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FIRST MEASUREMENTS OF AC-COUPLED JOSEPHSON WAVEFORM SYNTHESIZER.



NIST (National Institute of Standards & Technology, Washington, DC, www.nist.gov) The standards-defining agency of the U.S. government, formerly the National Bureau of Standards. It is one of three agencies that fall under the Technology Administration (www.technology.  researchers have completed preliminary rms voltage measurements of the Josephson waveform synthesizer synthesizer

Machine that electronically generates and modifies sounds, frequently with the use of a digital computer, for use in the composition of electronic music and in live performance.
 when it is biased using a new ac-coupled technique. AC coupling allows us to use distributed arrays of more than 4000 junctions that have larger output voltage as compared to the previously used lumped arrays with only 250 junctions. More importantly, this technique allows researchers to ground the Josephson array output voltage so that it can be directly measured using low impedance instruments, such as spectrum analyzers and thermal voltage converters. Direct connection to measurement instrumentation is required for optimum performance of calibrations because it avoids the possible gain and distortion errors that can be induced by intermediate amplifiers. NIST researchers have made the first spectral measurements of a directly coupled array and found that harmonic distortion In communications, unwanted frequencies that are generated as multiples of the original frequency due to irregularities in the transmission line. In audio amplifiers, harmonic distortion comes from non-uniform operation (non-linearity) in the amplifier circuits. See harmonic.  was more than 80 dB below the amplitude of synthesized fundamental frequencies of I kHz and 50 kHz. This measurement was likely limited by distortion in the spectrum analyzer. They also used a thermal transfer See thermal wax transfer printer and direct thermal printer.  standard to compare the rms voltages of synthesized sine waves A continuous, uniform wave with a constant frequency and amplitude. See wavelength.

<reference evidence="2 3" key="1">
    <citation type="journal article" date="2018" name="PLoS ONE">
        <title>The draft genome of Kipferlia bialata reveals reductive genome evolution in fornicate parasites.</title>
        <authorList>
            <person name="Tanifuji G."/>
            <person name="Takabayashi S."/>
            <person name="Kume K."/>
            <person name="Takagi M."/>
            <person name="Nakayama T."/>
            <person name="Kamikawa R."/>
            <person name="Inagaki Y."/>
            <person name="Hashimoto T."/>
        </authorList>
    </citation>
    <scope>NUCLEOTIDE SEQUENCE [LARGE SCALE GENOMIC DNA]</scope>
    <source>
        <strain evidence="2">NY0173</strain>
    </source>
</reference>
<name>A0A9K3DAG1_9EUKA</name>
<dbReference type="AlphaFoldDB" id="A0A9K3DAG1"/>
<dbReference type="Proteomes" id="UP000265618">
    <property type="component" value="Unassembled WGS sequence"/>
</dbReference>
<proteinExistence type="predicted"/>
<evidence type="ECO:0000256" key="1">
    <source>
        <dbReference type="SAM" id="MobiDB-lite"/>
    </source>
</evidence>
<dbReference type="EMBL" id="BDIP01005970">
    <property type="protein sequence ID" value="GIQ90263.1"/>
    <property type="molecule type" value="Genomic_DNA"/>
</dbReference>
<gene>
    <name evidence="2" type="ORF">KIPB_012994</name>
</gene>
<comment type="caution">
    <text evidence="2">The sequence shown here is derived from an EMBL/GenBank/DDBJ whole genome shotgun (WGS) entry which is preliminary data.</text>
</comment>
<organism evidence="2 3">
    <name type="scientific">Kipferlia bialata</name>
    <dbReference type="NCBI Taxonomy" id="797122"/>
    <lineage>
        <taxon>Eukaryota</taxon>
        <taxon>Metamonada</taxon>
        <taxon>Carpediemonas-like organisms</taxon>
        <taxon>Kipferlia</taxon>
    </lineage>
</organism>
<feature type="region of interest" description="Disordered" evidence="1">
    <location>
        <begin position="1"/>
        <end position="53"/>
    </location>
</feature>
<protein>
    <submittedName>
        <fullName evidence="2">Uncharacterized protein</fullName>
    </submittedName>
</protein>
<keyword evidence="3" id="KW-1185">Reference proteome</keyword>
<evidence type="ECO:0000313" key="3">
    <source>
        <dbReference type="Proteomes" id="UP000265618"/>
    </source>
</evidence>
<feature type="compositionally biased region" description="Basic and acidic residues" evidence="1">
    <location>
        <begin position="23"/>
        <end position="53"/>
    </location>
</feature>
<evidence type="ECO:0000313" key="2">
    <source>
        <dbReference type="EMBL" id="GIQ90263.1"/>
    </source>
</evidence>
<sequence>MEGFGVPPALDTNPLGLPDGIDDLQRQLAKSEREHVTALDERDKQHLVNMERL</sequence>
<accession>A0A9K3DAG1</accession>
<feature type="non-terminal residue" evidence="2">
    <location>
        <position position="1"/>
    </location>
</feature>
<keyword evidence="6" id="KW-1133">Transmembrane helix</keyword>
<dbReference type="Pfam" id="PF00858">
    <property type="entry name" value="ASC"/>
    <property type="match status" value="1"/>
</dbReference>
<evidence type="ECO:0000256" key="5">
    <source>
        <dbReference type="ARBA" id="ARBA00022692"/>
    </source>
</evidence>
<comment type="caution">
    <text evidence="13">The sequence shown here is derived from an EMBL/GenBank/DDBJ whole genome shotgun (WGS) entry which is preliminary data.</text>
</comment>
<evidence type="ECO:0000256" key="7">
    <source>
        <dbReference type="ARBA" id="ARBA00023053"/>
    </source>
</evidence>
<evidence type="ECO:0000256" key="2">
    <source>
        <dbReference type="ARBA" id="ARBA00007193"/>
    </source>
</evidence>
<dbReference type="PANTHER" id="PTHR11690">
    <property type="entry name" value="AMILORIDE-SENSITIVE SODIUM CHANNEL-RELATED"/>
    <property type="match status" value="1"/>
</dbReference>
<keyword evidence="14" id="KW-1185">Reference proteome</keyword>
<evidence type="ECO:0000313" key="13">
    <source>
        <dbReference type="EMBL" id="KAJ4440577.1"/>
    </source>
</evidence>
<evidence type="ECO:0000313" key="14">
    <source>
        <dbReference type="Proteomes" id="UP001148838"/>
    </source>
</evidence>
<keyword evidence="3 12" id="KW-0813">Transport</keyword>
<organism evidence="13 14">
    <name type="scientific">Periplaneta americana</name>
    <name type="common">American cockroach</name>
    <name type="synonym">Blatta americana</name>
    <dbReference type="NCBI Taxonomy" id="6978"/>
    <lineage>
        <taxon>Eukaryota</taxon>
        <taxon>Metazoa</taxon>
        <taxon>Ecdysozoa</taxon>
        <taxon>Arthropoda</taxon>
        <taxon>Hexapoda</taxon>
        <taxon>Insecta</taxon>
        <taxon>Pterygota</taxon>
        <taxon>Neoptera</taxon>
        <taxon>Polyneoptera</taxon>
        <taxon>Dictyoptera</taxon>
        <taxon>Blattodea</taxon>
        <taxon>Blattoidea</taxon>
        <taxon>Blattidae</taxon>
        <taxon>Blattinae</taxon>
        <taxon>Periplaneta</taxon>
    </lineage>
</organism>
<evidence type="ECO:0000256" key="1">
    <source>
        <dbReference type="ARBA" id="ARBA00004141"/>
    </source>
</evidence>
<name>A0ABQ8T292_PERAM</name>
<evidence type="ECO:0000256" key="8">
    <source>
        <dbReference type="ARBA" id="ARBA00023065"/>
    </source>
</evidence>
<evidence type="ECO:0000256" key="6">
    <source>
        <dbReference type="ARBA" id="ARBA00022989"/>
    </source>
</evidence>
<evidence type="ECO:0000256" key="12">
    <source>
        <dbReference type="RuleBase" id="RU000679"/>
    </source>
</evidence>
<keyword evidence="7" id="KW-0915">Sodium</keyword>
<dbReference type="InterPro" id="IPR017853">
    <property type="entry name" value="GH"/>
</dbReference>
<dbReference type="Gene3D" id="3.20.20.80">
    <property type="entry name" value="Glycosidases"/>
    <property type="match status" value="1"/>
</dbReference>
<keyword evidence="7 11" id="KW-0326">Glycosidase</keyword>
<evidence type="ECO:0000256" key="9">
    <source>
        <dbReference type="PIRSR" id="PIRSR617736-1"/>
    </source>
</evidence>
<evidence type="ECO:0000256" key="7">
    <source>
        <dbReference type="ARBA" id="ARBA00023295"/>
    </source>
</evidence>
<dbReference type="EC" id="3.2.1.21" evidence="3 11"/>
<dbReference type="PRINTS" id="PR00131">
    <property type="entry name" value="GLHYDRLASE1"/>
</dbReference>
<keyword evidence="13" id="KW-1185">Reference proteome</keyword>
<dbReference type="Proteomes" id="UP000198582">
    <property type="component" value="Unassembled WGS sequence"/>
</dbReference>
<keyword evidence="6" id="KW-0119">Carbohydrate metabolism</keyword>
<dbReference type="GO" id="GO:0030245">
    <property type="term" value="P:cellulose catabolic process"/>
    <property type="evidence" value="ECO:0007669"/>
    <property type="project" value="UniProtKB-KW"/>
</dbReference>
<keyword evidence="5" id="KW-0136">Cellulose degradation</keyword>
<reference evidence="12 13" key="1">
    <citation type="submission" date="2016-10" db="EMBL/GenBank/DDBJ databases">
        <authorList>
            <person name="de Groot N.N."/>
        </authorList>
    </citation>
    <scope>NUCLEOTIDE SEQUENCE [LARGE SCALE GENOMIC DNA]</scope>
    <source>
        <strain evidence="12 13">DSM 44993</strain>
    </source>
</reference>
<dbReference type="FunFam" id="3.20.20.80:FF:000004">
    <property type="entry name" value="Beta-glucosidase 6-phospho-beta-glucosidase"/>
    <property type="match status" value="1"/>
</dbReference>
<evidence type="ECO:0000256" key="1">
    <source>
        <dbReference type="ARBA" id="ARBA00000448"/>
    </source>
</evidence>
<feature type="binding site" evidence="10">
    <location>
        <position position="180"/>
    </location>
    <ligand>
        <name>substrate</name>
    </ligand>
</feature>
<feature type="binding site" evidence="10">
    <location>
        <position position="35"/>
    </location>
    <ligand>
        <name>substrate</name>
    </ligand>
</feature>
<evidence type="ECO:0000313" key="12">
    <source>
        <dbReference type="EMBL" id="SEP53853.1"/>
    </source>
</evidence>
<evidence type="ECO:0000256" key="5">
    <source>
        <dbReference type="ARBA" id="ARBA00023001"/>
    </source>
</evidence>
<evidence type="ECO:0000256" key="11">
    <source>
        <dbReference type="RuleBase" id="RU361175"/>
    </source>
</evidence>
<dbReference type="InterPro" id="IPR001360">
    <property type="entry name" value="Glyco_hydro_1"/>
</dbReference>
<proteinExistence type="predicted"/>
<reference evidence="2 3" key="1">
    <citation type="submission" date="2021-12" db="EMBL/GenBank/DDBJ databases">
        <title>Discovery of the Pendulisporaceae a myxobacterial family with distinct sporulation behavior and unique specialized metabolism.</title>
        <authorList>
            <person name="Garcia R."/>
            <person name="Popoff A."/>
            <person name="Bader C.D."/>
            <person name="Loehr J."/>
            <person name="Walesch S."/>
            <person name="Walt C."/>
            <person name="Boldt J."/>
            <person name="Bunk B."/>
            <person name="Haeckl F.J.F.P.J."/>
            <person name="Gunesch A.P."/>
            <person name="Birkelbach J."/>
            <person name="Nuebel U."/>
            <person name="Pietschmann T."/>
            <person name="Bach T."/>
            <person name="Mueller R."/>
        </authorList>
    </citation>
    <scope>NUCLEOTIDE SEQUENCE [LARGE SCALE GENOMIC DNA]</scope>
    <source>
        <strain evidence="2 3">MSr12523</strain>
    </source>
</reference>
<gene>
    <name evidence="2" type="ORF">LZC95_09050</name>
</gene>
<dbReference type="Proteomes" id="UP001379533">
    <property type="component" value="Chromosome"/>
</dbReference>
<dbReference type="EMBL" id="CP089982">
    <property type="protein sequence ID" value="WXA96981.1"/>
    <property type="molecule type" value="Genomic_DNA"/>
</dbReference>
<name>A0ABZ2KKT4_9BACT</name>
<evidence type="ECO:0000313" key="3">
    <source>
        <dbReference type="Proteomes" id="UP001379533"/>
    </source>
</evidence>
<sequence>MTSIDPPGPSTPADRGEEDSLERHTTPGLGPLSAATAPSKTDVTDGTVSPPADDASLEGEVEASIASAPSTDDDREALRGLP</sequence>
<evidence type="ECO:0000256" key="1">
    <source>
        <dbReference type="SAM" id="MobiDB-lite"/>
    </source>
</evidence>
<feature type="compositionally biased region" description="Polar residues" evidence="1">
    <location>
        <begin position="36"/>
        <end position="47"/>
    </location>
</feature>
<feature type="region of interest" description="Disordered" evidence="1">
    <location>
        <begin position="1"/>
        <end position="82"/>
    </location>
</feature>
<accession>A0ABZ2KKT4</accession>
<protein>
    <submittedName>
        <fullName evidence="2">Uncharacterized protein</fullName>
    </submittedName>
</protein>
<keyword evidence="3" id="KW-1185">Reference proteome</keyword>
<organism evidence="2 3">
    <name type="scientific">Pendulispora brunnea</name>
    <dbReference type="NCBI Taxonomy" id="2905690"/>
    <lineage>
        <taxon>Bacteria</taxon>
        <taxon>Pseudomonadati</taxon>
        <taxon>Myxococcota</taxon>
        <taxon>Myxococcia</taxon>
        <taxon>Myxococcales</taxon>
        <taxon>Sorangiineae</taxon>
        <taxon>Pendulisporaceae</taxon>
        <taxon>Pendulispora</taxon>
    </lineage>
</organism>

A Sine Wave _title>
Sine wave 
 at 3 kflz, 10 kHz, 20 kHz, and 50 kHz with a synthesized 1 kHz sine wave. The measured Type A uncertainty for each comparison was no more than one-tenth that of previous comparisons using lower voltage lumped arrays.
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Publication:Journal of Research of the National Institute of Standards and Technology
Article Type:Brief Article
Geographic Code:1USA
Date:Nov 1, 2000
Words:214
Previous Article:IMPROVED SPECTRAL IRRADIANCE SCALE OFFERED BY NIST.
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